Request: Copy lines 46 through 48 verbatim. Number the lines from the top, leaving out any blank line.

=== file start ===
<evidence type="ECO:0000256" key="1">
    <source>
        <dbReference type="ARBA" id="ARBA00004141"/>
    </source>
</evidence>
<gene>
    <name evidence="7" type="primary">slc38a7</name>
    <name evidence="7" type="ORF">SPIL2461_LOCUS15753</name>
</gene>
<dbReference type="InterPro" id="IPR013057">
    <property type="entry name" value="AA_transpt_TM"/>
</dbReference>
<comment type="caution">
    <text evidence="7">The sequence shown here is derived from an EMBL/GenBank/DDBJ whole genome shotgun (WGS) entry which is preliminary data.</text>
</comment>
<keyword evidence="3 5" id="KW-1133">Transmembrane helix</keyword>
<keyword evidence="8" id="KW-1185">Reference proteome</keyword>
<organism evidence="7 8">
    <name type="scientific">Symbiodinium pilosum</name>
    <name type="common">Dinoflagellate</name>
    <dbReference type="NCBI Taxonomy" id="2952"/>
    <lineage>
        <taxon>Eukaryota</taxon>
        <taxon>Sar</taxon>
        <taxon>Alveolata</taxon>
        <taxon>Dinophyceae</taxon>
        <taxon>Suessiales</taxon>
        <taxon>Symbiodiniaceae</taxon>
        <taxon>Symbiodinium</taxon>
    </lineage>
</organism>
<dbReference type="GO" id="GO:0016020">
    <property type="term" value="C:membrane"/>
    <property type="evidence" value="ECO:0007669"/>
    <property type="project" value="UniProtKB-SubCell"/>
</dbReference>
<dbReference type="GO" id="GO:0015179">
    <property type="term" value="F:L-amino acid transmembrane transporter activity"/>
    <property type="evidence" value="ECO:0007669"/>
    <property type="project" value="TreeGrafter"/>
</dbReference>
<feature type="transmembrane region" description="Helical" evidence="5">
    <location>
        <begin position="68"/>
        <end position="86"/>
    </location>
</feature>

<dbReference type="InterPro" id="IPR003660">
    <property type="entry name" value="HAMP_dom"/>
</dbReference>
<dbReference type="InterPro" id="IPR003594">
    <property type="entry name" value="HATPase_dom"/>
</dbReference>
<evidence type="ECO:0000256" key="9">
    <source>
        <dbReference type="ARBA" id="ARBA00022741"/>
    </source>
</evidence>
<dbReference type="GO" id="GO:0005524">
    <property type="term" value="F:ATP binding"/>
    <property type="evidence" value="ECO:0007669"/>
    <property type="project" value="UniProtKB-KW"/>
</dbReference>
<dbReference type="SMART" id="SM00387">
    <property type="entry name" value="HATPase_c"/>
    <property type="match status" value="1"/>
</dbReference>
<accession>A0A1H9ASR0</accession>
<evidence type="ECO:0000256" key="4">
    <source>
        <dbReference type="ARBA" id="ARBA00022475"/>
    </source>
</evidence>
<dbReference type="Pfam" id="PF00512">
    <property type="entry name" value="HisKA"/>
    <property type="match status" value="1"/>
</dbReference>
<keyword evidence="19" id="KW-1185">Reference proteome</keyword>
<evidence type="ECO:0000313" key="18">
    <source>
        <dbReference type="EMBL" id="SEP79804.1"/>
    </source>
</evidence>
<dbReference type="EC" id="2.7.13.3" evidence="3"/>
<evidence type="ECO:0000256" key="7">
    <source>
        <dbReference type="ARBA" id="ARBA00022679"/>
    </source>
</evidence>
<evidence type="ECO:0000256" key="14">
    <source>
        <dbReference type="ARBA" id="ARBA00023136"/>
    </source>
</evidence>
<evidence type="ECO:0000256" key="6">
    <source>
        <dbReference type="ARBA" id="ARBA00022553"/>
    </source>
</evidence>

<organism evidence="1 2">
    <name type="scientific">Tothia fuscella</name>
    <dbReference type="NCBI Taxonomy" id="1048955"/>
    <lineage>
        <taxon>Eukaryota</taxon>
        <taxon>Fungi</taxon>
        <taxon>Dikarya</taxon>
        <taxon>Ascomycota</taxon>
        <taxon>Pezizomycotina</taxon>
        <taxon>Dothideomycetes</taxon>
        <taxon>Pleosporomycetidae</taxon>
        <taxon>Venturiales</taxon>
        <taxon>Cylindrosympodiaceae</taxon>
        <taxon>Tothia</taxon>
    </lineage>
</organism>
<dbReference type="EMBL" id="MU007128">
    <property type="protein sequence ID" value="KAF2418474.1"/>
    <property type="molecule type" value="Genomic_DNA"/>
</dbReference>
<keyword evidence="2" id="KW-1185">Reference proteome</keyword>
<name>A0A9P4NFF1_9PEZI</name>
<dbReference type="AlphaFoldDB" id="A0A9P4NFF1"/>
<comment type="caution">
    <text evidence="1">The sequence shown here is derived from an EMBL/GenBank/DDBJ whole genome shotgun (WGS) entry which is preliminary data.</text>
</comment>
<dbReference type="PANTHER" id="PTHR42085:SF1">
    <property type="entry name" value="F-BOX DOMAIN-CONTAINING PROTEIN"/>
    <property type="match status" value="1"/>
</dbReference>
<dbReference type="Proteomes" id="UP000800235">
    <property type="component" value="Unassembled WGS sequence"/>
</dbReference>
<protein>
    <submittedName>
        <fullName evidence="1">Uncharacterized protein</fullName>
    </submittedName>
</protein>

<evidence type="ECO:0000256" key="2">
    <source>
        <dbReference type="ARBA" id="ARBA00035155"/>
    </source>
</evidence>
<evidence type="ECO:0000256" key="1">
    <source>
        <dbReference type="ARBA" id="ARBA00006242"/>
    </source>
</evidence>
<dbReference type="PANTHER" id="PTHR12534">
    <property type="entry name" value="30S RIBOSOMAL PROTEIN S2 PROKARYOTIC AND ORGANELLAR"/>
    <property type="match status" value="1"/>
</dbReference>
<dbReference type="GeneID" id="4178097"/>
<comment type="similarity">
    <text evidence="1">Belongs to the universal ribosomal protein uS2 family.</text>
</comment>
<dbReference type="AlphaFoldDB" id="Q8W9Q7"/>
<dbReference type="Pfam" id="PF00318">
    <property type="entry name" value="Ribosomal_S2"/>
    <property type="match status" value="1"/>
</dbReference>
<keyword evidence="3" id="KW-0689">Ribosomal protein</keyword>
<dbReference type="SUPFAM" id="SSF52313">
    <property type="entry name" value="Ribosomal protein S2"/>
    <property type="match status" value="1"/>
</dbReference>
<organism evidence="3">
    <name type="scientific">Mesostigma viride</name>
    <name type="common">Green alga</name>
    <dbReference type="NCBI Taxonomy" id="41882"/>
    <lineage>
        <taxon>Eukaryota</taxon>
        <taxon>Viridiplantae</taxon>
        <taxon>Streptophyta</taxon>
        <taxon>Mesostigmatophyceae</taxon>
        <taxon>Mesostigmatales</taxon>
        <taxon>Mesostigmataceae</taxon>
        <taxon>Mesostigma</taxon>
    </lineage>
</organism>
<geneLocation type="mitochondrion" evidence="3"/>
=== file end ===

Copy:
    </location>
</feature>

<dbReference type="InterPro" id="IPR003660">